Brussels 'will block' Government's intervention in AstraZeneca deal, competition lawyers warn
Friday 09 May 2014
Competition lawyers have warned Brussels will stop ministers from intervening in Pfizer’s £63 billion takeover bid for AstraZeneca,
David Cameron has demanded further commitments from Pfizer over what would be Britain’s largest foreign takeover, and bosses from both the US pharmaceuticals giant and Astra face a grilling in Parliament next week, while Business Secretary Vince Cable has proposed that the takeover could be subjected to a “public interest test”.
But the European Commission allows intervention by national governments only in exceptional cases — and lawyers warned that this was unlikely to be one of them.
“It’s going to be very hard for the Government to intervene,” Anthony Woolich, a competition partner at the law firm Holman Fenwick Willan, told Reuters. “The whole point about the European Commission is that where you have big mergers they should be regulated centrally, and individual member states should not be able to intervene except on exceptional grounds.”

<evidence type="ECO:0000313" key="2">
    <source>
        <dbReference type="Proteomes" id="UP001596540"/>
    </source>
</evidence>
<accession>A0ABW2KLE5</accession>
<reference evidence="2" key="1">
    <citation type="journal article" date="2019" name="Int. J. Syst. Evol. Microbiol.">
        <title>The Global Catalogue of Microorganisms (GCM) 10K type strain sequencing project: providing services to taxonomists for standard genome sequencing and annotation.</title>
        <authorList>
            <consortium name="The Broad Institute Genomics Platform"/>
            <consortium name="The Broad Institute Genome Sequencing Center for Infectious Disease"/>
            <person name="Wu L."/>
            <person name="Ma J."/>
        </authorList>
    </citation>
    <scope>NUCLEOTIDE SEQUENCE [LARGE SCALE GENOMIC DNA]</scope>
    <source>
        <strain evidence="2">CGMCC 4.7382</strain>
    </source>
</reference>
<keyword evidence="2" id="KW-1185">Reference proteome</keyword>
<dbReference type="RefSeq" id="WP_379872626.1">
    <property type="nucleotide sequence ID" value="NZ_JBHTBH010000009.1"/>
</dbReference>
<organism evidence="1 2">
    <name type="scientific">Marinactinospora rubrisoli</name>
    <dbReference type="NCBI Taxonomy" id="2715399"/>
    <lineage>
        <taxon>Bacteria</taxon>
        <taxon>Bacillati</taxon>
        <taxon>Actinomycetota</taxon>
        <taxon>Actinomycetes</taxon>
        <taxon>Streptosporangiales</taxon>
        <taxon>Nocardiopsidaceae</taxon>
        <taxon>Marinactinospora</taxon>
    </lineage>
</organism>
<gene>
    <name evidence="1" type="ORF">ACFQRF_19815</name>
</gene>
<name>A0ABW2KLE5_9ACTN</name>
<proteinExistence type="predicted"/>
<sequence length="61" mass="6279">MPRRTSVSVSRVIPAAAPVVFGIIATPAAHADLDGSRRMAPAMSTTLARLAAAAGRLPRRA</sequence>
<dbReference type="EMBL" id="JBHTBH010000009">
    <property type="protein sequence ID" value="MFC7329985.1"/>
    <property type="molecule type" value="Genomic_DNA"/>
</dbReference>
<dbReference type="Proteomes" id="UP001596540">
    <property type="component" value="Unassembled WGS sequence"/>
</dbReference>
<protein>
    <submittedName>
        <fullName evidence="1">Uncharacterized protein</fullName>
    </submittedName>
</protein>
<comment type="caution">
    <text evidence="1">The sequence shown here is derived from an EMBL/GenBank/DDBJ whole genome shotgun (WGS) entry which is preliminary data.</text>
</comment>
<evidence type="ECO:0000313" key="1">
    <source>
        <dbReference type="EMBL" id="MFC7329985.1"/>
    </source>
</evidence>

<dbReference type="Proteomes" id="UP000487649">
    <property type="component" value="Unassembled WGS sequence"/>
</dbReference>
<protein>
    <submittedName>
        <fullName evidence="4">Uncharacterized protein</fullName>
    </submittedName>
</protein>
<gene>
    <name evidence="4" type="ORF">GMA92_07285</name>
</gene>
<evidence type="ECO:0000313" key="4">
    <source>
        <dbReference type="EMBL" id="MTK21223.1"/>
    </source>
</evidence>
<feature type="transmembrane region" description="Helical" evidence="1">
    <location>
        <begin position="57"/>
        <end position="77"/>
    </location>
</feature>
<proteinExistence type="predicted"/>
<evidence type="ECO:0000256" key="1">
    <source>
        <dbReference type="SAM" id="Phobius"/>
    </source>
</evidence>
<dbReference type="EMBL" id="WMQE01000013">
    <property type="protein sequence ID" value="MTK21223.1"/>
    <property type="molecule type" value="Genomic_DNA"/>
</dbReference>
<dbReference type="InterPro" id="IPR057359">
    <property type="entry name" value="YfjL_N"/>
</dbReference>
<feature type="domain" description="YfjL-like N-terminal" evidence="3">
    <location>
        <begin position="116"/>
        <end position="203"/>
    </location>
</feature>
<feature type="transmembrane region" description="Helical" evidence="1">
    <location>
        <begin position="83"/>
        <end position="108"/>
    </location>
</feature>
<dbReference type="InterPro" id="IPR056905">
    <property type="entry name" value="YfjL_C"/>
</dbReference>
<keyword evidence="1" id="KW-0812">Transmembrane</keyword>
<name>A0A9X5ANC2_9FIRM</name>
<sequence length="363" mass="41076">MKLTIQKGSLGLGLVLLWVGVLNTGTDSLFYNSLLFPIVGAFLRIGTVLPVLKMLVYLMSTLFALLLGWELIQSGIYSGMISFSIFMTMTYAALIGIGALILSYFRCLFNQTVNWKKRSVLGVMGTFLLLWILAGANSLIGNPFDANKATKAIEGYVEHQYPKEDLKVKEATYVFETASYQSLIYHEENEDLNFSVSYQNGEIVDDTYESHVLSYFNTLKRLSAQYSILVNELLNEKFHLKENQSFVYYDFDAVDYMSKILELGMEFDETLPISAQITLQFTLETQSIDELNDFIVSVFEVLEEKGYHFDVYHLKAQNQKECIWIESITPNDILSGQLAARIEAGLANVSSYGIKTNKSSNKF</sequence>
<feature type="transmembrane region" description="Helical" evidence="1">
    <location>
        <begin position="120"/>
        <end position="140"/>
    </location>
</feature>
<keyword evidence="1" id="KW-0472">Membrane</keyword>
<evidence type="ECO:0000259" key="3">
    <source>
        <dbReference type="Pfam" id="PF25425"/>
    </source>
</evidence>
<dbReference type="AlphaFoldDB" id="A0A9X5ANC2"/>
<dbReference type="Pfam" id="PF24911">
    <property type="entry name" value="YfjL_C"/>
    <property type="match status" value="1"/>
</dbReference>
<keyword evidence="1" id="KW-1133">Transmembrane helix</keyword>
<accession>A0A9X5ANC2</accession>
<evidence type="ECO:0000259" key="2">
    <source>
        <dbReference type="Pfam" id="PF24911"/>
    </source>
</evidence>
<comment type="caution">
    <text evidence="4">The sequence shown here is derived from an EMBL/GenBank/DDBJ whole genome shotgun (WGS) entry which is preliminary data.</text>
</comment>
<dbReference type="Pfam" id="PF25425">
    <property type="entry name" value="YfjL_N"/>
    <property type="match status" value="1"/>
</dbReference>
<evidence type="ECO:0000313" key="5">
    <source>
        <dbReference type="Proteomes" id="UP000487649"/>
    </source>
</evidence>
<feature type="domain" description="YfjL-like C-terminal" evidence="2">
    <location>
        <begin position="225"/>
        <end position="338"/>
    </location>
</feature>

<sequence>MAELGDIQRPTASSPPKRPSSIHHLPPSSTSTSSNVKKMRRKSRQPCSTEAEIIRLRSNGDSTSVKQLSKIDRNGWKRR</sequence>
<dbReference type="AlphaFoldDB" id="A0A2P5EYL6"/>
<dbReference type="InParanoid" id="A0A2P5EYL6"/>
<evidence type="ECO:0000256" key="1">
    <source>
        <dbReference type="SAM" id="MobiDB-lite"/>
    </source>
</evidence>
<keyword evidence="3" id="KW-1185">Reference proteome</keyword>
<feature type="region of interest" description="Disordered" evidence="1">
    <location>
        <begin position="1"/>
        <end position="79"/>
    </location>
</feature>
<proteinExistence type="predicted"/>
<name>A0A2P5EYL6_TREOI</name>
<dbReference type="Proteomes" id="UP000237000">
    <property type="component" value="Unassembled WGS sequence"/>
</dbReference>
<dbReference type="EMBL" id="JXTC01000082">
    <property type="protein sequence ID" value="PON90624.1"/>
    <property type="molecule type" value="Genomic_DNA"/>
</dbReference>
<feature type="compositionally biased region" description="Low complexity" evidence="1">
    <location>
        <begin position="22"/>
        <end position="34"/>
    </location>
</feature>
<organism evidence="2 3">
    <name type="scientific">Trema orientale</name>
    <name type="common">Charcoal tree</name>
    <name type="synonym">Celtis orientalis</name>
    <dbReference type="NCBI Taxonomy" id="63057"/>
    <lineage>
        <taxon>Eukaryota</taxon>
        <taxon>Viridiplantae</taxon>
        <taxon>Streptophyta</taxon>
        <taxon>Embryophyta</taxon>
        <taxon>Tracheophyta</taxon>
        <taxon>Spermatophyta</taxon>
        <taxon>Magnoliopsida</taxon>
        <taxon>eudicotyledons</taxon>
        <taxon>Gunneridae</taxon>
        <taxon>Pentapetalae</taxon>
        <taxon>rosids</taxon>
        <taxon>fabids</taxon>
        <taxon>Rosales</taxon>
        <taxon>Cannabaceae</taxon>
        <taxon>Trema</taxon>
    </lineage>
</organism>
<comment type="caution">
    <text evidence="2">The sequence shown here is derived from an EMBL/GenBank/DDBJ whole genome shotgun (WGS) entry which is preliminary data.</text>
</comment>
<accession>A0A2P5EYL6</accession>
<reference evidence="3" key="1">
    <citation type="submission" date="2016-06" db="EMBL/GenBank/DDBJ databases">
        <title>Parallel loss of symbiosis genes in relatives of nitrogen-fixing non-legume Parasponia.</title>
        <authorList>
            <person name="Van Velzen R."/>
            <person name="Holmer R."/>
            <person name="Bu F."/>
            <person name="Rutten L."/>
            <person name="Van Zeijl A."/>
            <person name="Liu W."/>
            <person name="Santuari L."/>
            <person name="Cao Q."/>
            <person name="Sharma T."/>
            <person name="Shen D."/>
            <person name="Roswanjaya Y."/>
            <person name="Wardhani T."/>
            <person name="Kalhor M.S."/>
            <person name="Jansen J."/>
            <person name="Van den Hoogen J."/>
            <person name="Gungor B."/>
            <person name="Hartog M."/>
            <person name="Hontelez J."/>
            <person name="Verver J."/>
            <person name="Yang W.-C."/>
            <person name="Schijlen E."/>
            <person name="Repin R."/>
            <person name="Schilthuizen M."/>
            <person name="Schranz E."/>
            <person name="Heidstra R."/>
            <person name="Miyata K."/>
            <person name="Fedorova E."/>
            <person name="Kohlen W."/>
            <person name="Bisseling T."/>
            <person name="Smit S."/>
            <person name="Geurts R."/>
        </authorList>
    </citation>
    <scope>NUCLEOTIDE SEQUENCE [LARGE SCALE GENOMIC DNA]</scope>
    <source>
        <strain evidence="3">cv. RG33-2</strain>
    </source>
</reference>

Across the Atlantic, Pfizer — which has had two approaches rebuffed by Astra — is also facing a growing body of opposition as US politicians begin voicing concerns over jobs and taxes.
Senior Democratic senators Carl Levin and Ron Wyden said they were investigating quick ways to close the loophole whereby US companies can avoid local corporation taxes by basing their tax domiciles in low-tax jurisdictions like Britain. Pfizer admits moving its tax address to the UK is a key motivation for the deal.
Today it emerged that two US governors have written to Pfizer chief executive Ian Read expressing “deep concern” about the potential impact of the takeover on “good, family-sustaining jobs”, particularly in the light of Read’s pledge to safeguard a percentage of UK roles.
Governors Martin O’Malley and Jack Markell said the company has yet to make similar pledges to workers in the states of Maryland and Delaware, where Astra employs 3,100 and 2,600 people respectively.
Shares in Astra today dipped 1 per cent to 4663p, having risen yesterday on speculation Pfizer could make a third approach, worth more than 5300p a share.
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